Harnessing the power of bokashi as a soil amender: how-to and benefits

Sprinkling bokashi branBokashi bran is not just for composting. Each handful of bokashi bran is teeming with plant friendly microbes. A simple way to harness the power of these microbes is to add them directly to your soil or growing medium. Adding our premium bokashi bran builds a healthier and stronger soil food web. This, in turn, results in more productive plants and higher yields.

Once bokashi bran is added to your soil, it springs to life. Right away the bokashi microbes start breaking down and mineralizing amendments and organic matter into bio-available forms. The bokashi microbes are often visible as white mold or hair on the surface of your soil. These bacterial filaments resemble fungal mycelia and are mostly made up of the Streptomyces genus (part of the Actinobacteria group). These microbes are essential in healthy soils and compost.

Another important group of bokashi microbes are LAB (lactic acid bacteria). These are invisible to the naked eye but are considered one of the most important and prolific composters. LAB rapidly digest organic matter and convert it into readily available plant forms. LAB also play an important role in suppressing harmful plant pathogens and diseases.

How to add bokashi bran to your soil

Adding bokashi bran is really simple. Here are our top 3 most commonly used methods for adding bokashi bran to your soil or soil less mix. Don’t be nervous about adapting these methods to work for you to get these essential microbes into your soil. Your plants will reward you whichever method (or methods) you choose.

Top dressing with bokashi bran

1. Top dress

Firstly, bokashi bran is perfect for top dressing your plants. Simply sprinkle approximately a third of a cup of our premium bokashi bran for every square foot of growing space. Repeat every 2 weeks.

After top dressing with bokashi bran you may notice that a white mold forms on the surface of the soil. This is nothing to worry about. In fact it is a sign that the bokashi microbes are happy, thriving and doing their work.

2. Mix into growing medium

Again, this is a really simple way of adding bokashi microbes to your soil. Just mix 1 cup of bokashi bran to every cubic foot of soil or soil less mix. Use your growing medium as normal.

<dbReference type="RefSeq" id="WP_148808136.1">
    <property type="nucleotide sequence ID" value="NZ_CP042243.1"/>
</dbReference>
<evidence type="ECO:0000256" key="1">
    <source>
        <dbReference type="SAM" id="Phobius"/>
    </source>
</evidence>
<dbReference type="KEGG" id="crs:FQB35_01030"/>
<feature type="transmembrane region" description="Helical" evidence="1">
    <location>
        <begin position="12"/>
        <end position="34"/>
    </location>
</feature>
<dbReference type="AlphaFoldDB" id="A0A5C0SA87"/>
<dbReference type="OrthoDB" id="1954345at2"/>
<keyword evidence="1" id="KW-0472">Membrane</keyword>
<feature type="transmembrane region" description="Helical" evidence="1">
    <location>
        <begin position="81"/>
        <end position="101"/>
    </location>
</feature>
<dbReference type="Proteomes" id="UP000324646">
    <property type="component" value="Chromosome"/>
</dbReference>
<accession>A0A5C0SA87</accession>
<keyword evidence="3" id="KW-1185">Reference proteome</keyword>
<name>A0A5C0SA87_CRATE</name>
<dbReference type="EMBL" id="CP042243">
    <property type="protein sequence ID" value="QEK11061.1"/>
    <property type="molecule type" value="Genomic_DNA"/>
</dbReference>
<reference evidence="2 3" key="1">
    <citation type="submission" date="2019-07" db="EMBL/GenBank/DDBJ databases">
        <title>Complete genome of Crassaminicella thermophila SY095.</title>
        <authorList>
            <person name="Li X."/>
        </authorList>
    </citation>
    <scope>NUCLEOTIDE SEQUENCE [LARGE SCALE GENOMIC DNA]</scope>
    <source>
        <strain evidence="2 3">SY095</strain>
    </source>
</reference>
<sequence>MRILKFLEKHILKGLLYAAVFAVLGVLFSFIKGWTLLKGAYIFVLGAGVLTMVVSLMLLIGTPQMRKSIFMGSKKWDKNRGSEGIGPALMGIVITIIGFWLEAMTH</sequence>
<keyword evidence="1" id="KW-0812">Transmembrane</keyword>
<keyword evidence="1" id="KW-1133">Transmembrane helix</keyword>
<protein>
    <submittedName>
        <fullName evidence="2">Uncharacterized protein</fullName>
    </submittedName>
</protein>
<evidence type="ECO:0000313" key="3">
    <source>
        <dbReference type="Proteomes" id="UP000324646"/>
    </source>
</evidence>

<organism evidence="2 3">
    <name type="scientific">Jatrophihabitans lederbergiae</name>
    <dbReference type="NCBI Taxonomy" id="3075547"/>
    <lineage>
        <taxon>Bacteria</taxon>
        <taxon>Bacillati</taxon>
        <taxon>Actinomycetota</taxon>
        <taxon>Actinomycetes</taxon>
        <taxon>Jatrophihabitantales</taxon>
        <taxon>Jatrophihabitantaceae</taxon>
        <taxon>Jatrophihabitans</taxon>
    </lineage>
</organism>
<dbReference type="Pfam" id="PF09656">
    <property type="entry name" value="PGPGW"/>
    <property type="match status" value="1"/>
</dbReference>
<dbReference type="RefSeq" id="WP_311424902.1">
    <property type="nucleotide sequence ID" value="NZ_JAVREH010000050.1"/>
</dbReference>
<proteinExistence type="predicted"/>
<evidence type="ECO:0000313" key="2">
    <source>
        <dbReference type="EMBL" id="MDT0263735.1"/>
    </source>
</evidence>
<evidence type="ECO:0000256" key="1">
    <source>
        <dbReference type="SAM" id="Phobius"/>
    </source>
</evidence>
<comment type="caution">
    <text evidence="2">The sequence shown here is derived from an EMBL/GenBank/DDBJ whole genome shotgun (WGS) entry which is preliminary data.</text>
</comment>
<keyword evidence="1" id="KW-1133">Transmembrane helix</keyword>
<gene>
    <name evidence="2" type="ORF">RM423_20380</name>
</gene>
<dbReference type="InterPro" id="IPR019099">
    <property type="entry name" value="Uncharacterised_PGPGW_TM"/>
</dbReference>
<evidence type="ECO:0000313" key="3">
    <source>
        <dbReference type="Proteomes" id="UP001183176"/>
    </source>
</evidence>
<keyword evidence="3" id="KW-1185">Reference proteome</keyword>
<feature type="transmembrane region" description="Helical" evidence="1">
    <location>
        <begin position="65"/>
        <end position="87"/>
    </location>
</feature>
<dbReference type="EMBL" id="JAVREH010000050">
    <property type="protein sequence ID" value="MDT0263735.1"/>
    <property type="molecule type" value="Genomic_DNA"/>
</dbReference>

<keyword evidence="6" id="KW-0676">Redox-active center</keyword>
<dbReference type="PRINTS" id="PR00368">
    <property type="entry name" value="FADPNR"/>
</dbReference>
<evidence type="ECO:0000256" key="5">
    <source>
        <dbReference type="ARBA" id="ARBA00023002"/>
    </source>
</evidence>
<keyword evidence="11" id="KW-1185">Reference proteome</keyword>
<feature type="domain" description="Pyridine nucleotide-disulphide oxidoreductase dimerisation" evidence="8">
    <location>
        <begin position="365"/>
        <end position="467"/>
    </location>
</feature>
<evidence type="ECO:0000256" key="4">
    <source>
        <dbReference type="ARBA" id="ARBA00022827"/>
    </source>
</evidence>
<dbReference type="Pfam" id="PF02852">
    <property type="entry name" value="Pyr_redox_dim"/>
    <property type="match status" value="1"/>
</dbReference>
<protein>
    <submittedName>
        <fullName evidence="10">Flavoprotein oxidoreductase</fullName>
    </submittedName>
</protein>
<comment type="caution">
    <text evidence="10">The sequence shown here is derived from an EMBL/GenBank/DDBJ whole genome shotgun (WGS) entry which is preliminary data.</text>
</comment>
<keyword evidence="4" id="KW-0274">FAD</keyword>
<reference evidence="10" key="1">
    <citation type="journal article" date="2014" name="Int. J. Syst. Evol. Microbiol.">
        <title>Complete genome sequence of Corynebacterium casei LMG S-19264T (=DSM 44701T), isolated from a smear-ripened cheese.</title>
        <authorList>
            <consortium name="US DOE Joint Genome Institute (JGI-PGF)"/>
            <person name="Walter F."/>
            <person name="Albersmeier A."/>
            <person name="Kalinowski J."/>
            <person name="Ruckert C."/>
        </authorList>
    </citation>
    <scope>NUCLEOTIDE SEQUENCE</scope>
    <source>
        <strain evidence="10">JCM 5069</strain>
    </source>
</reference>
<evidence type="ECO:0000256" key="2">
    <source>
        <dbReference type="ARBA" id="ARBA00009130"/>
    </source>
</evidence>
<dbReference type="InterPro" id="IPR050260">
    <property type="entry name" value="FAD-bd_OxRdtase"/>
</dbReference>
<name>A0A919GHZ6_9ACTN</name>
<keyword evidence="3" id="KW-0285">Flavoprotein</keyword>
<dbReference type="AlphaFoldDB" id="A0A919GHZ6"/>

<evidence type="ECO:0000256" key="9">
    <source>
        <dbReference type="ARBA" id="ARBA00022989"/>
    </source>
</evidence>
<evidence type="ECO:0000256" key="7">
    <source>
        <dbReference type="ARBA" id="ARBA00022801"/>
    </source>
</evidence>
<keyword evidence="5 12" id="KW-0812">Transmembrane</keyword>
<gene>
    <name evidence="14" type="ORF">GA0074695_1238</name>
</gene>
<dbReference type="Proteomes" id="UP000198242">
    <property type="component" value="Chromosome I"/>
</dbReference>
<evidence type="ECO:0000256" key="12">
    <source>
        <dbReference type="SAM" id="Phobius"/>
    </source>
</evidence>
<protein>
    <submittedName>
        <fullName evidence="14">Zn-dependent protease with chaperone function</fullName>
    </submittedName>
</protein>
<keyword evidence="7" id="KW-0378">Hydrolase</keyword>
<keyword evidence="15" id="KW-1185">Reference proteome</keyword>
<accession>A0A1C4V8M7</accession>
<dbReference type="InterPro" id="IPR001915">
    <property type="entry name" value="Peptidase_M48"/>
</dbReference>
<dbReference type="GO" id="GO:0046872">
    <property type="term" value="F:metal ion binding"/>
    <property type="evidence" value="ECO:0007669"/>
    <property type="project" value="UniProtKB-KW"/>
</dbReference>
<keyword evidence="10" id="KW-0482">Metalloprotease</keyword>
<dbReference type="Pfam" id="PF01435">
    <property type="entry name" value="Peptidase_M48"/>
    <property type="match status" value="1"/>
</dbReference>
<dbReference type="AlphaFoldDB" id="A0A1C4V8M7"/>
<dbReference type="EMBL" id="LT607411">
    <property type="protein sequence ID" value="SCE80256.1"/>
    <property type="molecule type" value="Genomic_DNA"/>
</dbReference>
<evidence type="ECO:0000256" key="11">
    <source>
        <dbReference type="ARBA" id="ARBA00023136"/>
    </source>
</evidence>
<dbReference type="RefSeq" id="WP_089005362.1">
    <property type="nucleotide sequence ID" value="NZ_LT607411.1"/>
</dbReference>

3. Add to planting hole

Finally, bokashi bran can be added directly to a planting hole. Adding bokashi bran to the planting hole will actually accelerate and enhance the effectiveness of the other soil amendments. The beneficial bokashi microbes will rapidly transform the soil amendments making them readily available to your plants.

After digging a hole, add your preferred soil amendments (bone meal, blood meal, minerals etc). Then sprinkle a layer of bokashi bran in the bottom of each hole before planting. Add the plant and water, as normal.

Garden benefiting from bokashi compost

Benefits of adding bokashi bran

Many gardeners and growers are discovering the benefits of adding bokashi bran directly to their soil and soil less growing mediums.

  • Adds beneficial plant friendly microbes. These microbes are the foundation of healthy, productive soils.
  • Increases nutrient availability to your plants. The bokashi microbes break down organic material and soil amendments into plant available forms.
  • Produces healthier and more productive plants. Healthier soil with more plant available nutrients grows stronger, healthier plants. Stronger, healthier plants create more abundant yields and crops. This experiment shows over 20% increase in yield when our premium bokashi bran is added to the growing medium.
  • Reduces plant diseases. The beneficial bokashi microbes help to suppress bacteria that cause certain plant diseases. Furthermore, plants grown in bokashi enriched soils are healthier and stronger making them more resistant to diseases and pests.